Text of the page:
I’d Like to Buy the World a Coke
The recent political unrest in predominantly Muslim countries in Africa and the Middle East has seemed like a stack of dominoes falling. The dictatorships of Yemen, Tunisia, Egypt, Libya: they all fall down like toy soldiers. Of course, some people in the United States have been terribly alarmed at these turns of events. It is disturbing, but it’s also refreshing, isn’t it?
These people have been under the rule of brutal regimes in some cases. In all cases they have been subject to economic hardship that maybe even the poorest of those of us in the United States would not be able to comprehend. The countries are overpopulated, and their young people cannot find work. In fact, I’ve read recently that the Muslim population of the world is the fastest growing population in the world.
What’s worse is that in many of these countries our government has been complicit in keeping these people under the thumb of tyranny. We’ve supported inept, corrupt leaders who were guilty of countless human rights violations in order to ensure that we had someone in power who supported American interests.
A lot of things I’ve read recently have been coming together for me with a click. I’ve read about our government’s enslaving poor nations into crippling debt. I’ve read about Arab people all over the world having economic difficulties. I’ve read about political unrest in predominantly Muslim nations. How much of the political unrest do you think comes from political and economic oppression?
I’ve read about people in these countries demonstrating for democracy, for the right to be heard and for their concerns to be validated. I’ve read about many of these people being women, and there’s been more than one article written about the feminists in Tahrir square, as well as how the Muslim Brotherhood held hands to form a bond of chains around the women so that they could protest alongside the men safely.
I read an excellent Newsweek article on Hillary Clinton and her tenure as Secretary of State and how she champions women’s rights globally. I saw an interview with Melinda Gates about how empowering women in third world countries provides further opportunities for both women and men alike. I read Half the Sky where women who were the benefactors of microfunding produced profits for their investors and themselves. They became entrepreneurs and created income for others. There’s no reason why the same model, with maybe a few tweaks, can’t work for men as well.
I read an article in The New Yorker about Mo Ibrahim, a multi-billionaire Sudanese Muslim businessman who made his fortune in the cell phone industry. He retired to start his own charitable foundation that now bestows a prize to any leaving African political leader who has made a significantly positive contribution to his society. For the last two years it’s been awarded to no one because no one was deemed worthy of the prize.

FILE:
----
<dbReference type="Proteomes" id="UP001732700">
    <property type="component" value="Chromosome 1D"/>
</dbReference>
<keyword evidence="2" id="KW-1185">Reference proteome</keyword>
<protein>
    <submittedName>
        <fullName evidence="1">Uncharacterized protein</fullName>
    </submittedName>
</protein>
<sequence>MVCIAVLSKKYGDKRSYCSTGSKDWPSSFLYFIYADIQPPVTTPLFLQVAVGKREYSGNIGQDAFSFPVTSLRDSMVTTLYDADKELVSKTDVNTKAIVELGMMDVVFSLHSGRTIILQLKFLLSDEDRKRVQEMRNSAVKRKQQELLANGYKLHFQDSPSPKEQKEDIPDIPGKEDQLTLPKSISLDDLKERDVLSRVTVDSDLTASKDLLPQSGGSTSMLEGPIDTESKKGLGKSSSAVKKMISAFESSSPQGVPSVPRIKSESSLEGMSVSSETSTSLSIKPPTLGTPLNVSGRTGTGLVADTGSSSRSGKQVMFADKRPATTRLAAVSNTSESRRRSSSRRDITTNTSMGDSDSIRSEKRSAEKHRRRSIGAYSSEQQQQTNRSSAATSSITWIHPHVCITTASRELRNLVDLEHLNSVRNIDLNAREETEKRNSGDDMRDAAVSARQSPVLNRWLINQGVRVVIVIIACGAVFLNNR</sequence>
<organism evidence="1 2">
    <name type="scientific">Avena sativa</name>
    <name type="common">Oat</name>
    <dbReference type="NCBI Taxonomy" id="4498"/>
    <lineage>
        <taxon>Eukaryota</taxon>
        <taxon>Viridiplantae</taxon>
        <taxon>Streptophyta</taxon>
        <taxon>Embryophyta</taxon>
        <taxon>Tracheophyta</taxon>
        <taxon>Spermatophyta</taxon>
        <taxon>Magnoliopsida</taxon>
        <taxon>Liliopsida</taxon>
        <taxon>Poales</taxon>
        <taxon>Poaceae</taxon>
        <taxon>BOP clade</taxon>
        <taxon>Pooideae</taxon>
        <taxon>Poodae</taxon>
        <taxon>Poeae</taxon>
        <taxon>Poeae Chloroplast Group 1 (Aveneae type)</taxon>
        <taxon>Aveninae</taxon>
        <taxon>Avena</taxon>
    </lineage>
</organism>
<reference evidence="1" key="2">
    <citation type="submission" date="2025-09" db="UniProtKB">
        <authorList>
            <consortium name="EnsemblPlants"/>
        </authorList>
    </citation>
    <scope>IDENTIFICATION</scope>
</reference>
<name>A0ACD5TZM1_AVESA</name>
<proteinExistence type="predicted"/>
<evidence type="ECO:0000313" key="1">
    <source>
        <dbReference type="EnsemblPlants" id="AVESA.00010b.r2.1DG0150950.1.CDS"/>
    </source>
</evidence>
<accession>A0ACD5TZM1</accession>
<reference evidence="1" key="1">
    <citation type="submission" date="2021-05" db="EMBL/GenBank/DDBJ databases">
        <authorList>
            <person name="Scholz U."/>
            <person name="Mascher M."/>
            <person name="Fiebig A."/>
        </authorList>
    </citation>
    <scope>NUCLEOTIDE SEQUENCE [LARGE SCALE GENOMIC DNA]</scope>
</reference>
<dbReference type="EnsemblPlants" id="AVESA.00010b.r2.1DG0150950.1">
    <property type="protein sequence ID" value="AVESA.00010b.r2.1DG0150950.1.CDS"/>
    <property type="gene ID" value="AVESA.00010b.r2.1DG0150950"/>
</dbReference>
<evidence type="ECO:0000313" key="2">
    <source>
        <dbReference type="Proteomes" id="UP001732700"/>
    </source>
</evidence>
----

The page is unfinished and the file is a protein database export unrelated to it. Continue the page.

Ibrahim’s foundation keeps records on African countries and their rulers. The Ibrahim Index assigns a numerical score based on human rights, gender, sanitation and access to clean water, corruption, and economics among other categories. It then judges Africa’s leaders’ effectiveness based on these criterion.
China, India, and, indeed, all of Asia is undergoing enormous change. Economic opportunity abounds. This is nothing new. It’s been going on for decades. We’re on a cusp now of a real revolution in Africa and the Middle East as well. We can help these people flourish and encourage them in their efforts to define democracy for themselves. Or we can do what we’ve done in the past. We can covertly support their poverty and enslavement.
In the past the Western world has been reluctant to invest in this part of the world because it’s unstable. But is it poor because it’s unstable or is it unstable because it’s poor? Which came first? The chicken or the egg?
Most of these people don’t actually hate Americans, you know. They’re not really fond of our government – with good reason, I might add. But I think we might find, like Greg Mortenson did when he was nearly dying on the descent down from a mountain climbing expedition, that people are people.
We can win the war on terror, and we can win gender equality for women in countries where there is none. But we aren’t going to be able to win the war on terror with weapons. Remember that old saying? Kill them with kindness? We need to change our foreign policy, both as a government and as individuals. We need to invest in these countries and these people.
We need to throw our economic and political support behind the countries that meet a certain standard on the Ibrahim Index and withhold our support from those that don’t. We need to forgive the debt of African countries. We need to work in tandem with these people to create a sustainable environment of prosperity and invite women to participate. When men in these countries see tangible results from the efforts of women, when these results benefit them and result in more economic opportunities for them, then they won’t protest so loudly anymore.
I know this argument has a tendency to sound oversimplified, and no doubt it is greatly oversimplified and idealistic. But there’s something to the old Southern saying that you catch more flies with honey than with vinegar. We can’t just buy the world a Coke and teach them all to sing, but if someone bought you a Coke would you then be inclined to blow him up with an improvised explosive device? I wouldn’t.
Entry filed under: Current Events, Economy, Ethics, Foreign Policy, Human Rights, Money and Finances, Politics, Prejudice, Women's Rights. Tags: Africa, Arab people, Middle East, Mo Ibrahim, Muslim, Muslim Brotherhood, Qur'an, Saad Eddin Ibrahim, United States, Western world.